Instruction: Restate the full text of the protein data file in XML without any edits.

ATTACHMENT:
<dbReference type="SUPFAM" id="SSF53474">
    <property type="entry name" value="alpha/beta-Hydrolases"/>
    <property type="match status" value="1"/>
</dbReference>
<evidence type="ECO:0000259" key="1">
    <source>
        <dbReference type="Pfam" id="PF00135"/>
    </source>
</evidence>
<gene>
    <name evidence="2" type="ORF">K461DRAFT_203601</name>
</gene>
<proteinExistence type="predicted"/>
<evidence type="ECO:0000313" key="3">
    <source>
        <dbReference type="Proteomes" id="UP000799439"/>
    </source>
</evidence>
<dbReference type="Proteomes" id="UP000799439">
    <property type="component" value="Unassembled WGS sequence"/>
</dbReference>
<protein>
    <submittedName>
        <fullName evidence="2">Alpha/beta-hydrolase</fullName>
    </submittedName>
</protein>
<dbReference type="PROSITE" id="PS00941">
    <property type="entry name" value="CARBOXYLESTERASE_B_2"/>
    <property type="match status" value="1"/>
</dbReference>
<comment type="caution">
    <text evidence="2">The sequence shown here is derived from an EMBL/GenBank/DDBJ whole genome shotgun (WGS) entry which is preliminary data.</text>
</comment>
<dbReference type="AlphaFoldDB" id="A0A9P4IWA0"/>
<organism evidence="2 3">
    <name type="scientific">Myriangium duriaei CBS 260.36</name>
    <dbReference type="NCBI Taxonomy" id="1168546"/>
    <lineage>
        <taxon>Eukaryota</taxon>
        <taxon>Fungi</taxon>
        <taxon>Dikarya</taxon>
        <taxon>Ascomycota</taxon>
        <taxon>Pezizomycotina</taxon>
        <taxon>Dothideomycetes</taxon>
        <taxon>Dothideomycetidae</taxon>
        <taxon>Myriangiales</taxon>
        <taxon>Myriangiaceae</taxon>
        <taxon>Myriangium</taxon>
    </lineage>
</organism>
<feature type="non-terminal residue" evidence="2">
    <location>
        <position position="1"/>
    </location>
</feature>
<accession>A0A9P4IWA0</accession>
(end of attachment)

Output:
<dbReference type="SUPFAM" id="SSF53474">
    <property type="entry name" value="alpha/beta-Hydrolases"/>
    <property type="match status" value="1"/>
</dbReference>
<evidence type="ECO:0000259" key="1">
    <source>
        <dbReference type="Pfam" id="PF00135"/>
    </source>
</evidence>
<gene>
    <name evidence="2" type="ORF">K461DRAFT_203601</name>
</gene>
<proteinExistence type="predicted"/>
<evidence type="ECO:0000313" key="3">
    <source>
        <dbReference type="Proteomes" id="UP000799439"/>
    </source>
</evidence>
<dbReference type="Proteomes" id="UP000799439">
    <property type="component" value="Unassembled WGS sequence"/>
</dbReference>
<protein>
    <submittedName>
        <fullName evidence="2">Alpha/beta-hydrolase</fullName>
    </submittedName>
</protein>
<dbReference type="PROSITE" id="PS00941">
    <property type="entry name" value="CARBOXYLESTERASE_B_2"/>
    <property type="match status" value="1"/>
</dbReference>
<comment type="caution">
    <text evidence="2">The sequence shown here is derived from an EMBL/GenBank/DDBJ whole genome shotgun (WGS) entry which is preliminary data.</text>
</comment>
<dbReference type="AlphaFoldDB" id="A0A9P4IWA0"/>
<organism evidence="2 3">
    <name type="scientific">Myriangium duriaei CBS 260.36</name>
    <dbReference type="NCBI Taxonomy" id="1168546"/>
    <lineage>
        <taxon>Eukaryota</taxon>
        <taxon>Fungi</taxon>
        <taxon>Dikarya</taxon>
        <taxon>Ascomycota</taxon>
        <taxon>Pezizomycotina</taxon>
        <taxon>Dothideomycetes</taxon>
        <taxon>Dothideomycetidae</taxon>
        <taxon>Myriangiales</taxon>
        <taxon>Myriangiaceae</taxon>
        <taxon>Myriangium</taxon>
    </lineage>
</organism>
<feature type="non-terminal residue" evidence="2">
    <location>
        <position position="1"/>
    </location>
</feature>
<accession>A0A9P4IWA0</accession>